Guide to Tax Deductions for Donated Goods
Every year, we get questions from our donors about how to claim income tax deductions on what they have donated to us. Here are some of the guidelines we can offer.
If you have a Goodwill card and would like to look up your donation records, please click here.
Assessing the Value of Your Donations
Federal law permits Goodwill donors to claim tax deductions for many financial contributions and for donated clothing and household goods that are in “good, used condition or better.” Because market values are based on items in good condition and may vary from one region to another, Goodwill Industries, Inc., does not maintain guidelines for the estimated value of donated items. To assess “fair market value” for your donations, consult a local tax advisor, who should be familiar with market values in this region.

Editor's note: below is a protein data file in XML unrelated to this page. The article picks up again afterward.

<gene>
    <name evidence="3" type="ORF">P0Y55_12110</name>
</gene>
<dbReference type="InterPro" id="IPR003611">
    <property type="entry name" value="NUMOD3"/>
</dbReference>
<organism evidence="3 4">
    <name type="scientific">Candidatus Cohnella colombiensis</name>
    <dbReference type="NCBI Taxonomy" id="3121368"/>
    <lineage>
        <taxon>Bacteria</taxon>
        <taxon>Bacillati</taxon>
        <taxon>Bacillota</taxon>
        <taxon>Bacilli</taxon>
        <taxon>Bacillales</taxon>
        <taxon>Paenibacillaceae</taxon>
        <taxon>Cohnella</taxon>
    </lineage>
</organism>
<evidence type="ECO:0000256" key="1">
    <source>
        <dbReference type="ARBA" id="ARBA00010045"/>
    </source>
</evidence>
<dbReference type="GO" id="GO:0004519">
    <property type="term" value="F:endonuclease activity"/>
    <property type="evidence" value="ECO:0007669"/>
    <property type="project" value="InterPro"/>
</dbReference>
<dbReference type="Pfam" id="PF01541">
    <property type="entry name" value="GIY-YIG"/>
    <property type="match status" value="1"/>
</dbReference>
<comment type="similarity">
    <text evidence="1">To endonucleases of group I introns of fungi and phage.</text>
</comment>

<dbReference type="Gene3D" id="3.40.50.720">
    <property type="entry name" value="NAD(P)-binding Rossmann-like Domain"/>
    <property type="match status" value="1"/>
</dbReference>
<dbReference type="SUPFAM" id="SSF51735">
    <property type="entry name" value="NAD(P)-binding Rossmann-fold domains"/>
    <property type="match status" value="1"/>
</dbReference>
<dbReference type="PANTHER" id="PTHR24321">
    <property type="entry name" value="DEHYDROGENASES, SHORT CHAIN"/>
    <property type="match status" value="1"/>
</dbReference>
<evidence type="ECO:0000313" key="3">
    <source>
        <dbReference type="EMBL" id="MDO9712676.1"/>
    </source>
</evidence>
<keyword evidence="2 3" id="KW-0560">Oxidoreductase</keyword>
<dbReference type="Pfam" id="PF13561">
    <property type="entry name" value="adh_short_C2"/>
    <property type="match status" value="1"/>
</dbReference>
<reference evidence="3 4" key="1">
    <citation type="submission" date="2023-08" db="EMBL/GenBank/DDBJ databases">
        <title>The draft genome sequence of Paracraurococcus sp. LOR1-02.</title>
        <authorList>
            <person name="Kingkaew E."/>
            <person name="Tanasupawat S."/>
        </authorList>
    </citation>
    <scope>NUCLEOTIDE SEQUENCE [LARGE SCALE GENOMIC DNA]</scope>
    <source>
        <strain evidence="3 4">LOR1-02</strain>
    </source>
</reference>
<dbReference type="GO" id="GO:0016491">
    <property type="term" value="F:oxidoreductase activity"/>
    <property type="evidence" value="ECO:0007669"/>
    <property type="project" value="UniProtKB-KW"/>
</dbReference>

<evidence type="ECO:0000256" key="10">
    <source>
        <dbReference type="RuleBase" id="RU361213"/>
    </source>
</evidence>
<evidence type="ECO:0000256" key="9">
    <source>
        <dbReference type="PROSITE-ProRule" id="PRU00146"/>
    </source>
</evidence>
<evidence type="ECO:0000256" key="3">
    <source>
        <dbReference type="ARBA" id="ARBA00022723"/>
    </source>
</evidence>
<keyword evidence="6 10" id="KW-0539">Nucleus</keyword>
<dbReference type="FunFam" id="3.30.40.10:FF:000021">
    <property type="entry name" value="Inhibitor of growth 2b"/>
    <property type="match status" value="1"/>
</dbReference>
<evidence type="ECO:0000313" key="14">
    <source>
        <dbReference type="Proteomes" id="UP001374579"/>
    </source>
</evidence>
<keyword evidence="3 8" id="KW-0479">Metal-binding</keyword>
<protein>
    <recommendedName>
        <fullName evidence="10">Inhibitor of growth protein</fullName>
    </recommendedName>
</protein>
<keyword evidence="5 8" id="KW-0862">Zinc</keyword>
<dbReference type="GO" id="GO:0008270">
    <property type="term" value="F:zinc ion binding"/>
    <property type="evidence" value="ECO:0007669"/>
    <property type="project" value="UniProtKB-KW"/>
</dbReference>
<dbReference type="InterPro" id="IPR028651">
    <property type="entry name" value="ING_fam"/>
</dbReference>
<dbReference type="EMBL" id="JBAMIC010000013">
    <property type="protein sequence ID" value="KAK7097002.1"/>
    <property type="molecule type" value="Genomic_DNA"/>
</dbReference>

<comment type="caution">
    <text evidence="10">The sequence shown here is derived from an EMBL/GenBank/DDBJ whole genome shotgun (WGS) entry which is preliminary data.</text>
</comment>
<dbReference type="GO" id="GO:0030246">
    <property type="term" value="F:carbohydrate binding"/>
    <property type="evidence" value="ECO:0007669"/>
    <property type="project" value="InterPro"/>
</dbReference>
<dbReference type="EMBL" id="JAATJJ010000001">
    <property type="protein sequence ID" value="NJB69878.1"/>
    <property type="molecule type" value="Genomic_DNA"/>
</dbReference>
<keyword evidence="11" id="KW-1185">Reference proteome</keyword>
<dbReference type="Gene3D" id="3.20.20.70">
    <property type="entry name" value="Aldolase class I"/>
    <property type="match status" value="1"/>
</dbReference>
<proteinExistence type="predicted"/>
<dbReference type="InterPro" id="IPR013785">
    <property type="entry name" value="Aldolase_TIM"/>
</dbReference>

Goodwill provides receipts as validation for contributions on the date of the donation. The receipt serves as confirmation of your donation but does not include a dollar amount. (At this time, Goodwill does not retain copies of receipts. You, as the donor, will receive the original).
The U.S. Internal Revenue Service (IRS) does not permit Goodwill to establish or confirm the value of donated goods. Rather, the IRS requires donors to value their items.
Goodwill Industries International has compiled a suggested list with price ranges for items commonly sold in Goodwill stores. Assume the items are in good condition, and remember — prices are only estimated values. A link to this Valuation Guide is below, as well as links to pertinent IRS publications. We hope these are of help, but please remember, your best source for information is your tax professional.
At Goodwill Industries, we want people to give as much thought to where they donate items as they would to where they donate their money. Donors should give to charities they know and trust, and which will make the most of their donations.
We thank you for supporting Goodwill’s mission.
Goodwill Industries recommends consulting with professional financial advisors when including material or monetary donations on your taxes.